Ernesto retires after 48 years

Ernesto-customer

Ernesto Falbo, of Ernesto’s Barber Shop, retired in April after 48 years on Bank Street in the Glebe.
Photo: Ashwin Shingadia

by Roger Smith

The dean of Glebe barbers has hung up his clippers after 48 years and more than 100,000 haircuts. Ernesto Falbo bought the Martella Barber Shop at 887 Bank in 1970 and renamed it Ernesto’s. Now 75, he decided over the last weekend in April it was time to retire and he left the next Friday. “I was just going to take a month off,” he said. “Then I was talking to my wife and she said it’s time to stop.”

After learning to cut hair as a teenager in his native Italy, Ernesto emigrated from Calabria in 1967, following a sister and two brothers to Ottawa. He started at a barbershop on Preston Street and worked on his English before going out on his own. But that was risky business in the early 70s when long hair was in – five barbers in the Glebe went out of business and Ernesto almost did too. “I remember young kids walking by with their long hair – they’d look in the window and laugh. For two years, I had a hard time. I thought about giving up.”

But Ernesto hung in, mostly because he didn’t know how else to support his young family. His business finally started to thrive despite growing competition from fancy, more expensive hair salons and stylists. A hair cut cost $2.50 when he first opened; it’s now just $16. With a TV tuned to news or sports above stacks of newspapers, Ernesto’s drew a cost-conscious mix of Glebe residents, university students and Italian old-timers who prefer a traditional barbershop.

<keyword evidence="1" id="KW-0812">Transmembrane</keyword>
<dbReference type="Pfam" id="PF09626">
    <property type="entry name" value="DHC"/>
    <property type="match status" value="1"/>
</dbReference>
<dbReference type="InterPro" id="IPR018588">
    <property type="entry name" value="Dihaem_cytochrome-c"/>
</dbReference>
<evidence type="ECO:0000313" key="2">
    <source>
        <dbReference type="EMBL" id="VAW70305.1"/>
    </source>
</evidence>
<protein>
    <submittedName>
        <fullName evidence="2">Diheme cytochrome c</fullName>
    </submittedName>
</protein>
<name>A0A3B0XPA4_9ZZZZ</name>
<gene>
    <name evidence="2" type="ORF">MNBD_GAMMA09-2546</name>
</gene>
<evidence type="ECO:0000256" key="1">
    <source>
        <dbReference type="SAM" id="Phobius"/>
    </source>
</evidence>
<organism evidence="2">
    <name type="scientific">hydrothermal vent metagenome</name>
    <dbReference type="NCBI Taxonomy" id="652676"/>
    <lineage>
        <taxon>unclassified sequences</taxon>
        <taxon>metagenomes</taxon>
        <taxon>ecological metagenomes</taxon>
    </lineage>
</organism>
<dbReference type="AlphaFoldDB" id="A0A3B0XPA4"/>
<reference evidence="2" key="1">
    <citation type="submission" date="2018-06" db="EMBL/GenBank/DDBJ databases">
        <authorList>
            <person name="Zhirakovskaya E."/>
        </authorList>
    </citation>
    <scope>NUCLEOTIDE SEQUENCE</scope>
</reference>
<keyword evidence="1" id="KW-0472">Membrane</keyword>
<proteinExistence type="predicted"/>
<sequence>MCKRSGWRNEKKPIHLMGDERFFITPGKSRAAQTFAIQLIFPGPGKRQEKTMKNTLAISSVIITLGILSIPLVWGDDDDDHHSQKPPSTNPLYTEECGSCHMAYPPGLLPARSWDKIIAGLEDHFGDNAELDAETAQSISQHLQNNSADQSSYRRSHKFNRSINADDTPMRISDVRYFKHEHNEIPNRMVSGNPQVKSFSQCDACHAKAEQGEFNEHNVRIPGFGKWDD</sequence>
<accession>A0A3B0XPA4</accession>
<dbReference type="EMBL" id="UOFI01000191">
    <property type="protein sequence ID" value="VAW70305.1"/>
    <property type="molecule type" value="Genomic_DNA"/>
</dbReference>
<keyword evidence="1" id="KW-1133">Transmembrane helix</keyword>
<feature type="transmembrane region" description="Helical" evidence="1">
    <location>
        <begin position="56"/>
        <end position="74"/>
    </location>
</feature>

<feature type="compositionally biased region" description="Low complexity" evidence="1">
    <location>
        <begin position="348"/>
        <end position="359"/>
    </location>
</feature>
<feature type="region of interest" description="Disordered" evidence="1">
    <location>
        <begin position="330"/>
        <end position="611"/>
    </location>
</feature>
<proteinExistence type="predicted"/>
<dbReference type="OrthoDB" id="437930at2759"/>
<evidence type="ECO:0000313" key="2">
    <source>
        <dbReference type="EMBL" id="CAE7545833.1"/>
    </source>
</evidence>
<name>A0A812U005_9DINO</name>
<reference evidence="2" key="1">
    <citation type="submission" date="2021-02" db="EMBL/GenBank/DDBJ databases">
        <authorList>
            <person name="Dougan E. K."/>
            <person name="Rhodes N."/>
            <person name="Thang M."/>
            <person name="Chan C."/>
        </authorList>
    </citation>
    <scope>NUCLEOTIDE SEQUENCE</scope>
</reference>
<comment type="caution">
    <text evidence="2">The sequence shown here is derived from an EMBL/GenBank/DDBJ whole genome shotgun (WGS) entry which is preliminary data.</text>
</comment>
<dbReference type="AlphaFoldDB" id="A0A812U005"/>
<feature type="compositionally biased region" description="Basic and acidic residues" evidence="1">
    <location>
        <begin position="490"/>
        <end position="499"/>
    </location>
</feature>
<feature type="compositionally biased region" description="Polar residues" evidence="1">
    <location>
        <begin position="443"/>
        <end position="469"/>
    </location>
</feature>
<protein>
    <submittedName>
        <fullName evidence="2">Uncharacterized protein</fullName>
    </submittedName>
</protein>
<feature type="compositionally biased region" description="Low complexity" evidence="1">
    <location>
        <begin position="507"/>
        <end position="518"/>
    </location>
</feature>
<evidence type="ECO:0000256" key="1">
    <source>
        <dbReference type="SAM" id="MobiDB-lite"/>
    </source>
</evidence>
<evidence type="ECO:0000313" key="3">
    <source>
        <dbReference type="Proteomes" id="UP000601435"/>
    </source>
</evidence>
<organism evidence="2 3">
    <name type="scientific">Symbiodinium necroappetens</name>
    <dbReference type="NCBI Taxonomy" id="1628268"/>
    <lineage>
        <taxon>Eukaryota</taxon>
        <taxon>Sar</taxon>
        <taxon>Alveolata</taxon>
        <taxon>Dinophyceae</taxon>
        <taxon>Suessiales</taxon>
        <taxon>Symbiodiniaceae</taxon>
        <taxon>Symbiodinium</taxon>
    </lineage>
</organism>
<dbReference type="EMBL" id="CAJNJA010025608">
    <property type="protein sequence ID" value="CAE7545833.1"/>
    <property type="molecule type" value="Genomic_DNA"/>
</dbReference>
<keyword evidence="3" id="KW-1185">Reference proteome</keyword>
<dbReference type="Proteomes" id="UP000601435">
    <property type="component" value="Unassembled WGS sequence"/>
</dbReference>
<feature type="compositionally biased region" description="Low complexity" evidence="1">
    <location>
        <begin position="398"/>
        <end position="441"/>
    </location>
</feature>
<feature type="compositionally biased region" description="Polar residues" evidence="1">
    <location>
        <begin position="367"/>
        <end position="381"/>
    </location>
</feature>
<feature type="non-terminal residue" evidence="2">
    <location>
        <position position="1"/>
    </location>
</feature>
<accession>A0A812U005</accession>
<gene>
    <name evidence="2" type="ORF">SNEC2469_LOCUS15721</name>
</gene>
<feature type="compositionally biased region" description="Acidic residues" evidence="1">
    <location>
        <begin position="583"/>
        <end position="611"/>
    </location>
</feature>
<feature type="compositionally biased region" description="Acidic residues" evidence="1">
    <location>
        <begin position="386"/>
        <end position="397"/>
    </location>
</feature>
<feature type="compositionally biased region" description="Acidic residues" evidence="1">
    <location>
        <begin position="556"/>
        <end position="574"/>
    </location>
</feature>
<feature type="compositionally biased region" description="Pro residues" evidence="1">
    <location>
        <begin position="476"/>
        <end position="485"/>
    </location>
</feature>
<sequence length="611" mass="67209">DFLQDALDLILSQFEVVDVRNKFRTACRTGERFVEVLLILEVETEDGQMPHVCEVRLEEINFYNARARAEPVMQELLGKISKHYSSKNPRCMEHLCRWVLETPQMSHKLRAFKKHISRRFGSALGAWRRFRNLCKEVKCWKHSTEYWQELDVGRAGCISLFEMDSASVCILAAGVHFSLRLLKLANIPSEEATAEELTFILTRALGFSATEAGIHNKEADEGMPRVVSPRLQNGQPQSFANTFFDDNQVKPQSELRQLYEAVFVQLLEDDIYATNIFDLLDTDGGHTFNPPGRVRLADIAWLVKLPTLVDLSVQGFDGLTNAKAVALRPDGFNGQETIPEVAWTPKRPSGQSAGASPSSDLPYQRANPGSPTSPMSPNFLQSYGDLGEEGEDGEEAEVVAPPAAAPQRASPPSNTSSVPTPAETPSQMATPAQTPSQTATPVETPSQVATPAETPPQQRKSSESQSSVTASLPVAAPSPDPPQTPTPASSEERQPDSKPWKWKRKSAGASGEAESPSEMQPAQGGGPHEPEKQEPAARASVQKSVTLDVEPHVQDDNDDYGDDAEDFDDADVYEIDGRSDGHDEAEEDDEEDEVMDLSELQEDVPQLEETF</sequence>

“The majority of young barbers, it’s not my style,” says Gerry Conte, an Italian immigrant who became a regular 30 years ago when his friend Guerino (Gerry) Turano joined Ernesto. “Ernesto and Gerry, they do it old style. I try to keep the old tradition.”

Jono Hamer-Wilson, an Australian expat, thinks the usual wait to get into the chair is part of the attraction. “I always enjoy the atmosphere in here, especially when all the old Italian guys come in and start shooting the breeze. It’s a great vibe.”

On Ernesto’s last day, a parade of long-time customers came by with wine, flowers and best wishes, praising their soft-spoken barber as a true gentleman. Among them, John Kruspe, a former Ottawa Rough Rider who provided the signed photo of the 1973 Grey Cup team that hangs on the wall. After being traded from Montreal, Kruspe stumbled on Ernesto’s just after it opened and he’s been coming ever since. “I was just walking down the street from Lansdowne, exploring a new city, and here’s a barber shop,” he says. “It was just the place to go, so friendly.”

Mitch Slavitch dropped off a restaurant gift certificate, his thanks for a quarter century of haircuts. “Look at the price – $20, including tip – and you get a good cut,” he says. “Half the fun is waiting, talking with the other guys, watching some soccer on TV. It’s definitely a guy space.”

After Craig Trenholm got his last haircut from Ernesto, he wanted to talk about the first one 20 years ago. “I had hair down to my shoulders. I said I wanted a military cut. He was just closing but he said get in the chair. I went to pay him but he wouldn’t take any money. I asked why. He said I want to make sure you come back.”

While Ernesto may also have taken some pleasure in chopping some of the long hair that almost put him out of business, he isn’t looking back, he’s looking forward to a quieter life in retirement. “Travel a bit, short trips. And I have a lot of work to do at home.” Including in his garden, where he grows tomatoes, zucchini, beans and peppers.

His first wife died in 1992 but he remarried in 1996. He has three grown children and so does his wife Yolande. Just after turning 70, Ernesto sold his business to Sam Alnusiry, who owns the Sunnyside Barber Shop in Ottawa South. But not much is changing. The other two barbers, Gerry and Tri Nguyen who started four years ago, are still on the job and have been joined by a barber from Sunnyside. Alnusiry insists the shop will continue to be called Ernesto’s.

As for Ernesto, is there anything he’s going to miss? “What you see here,” he said, gesturing around the crowded shop on his final day. “The people. I thank you, everybody. They’re all great guys who came in here.”

Glebe resident Roger Smith is a retired journalist and a long-time customer of Ernesto’s.

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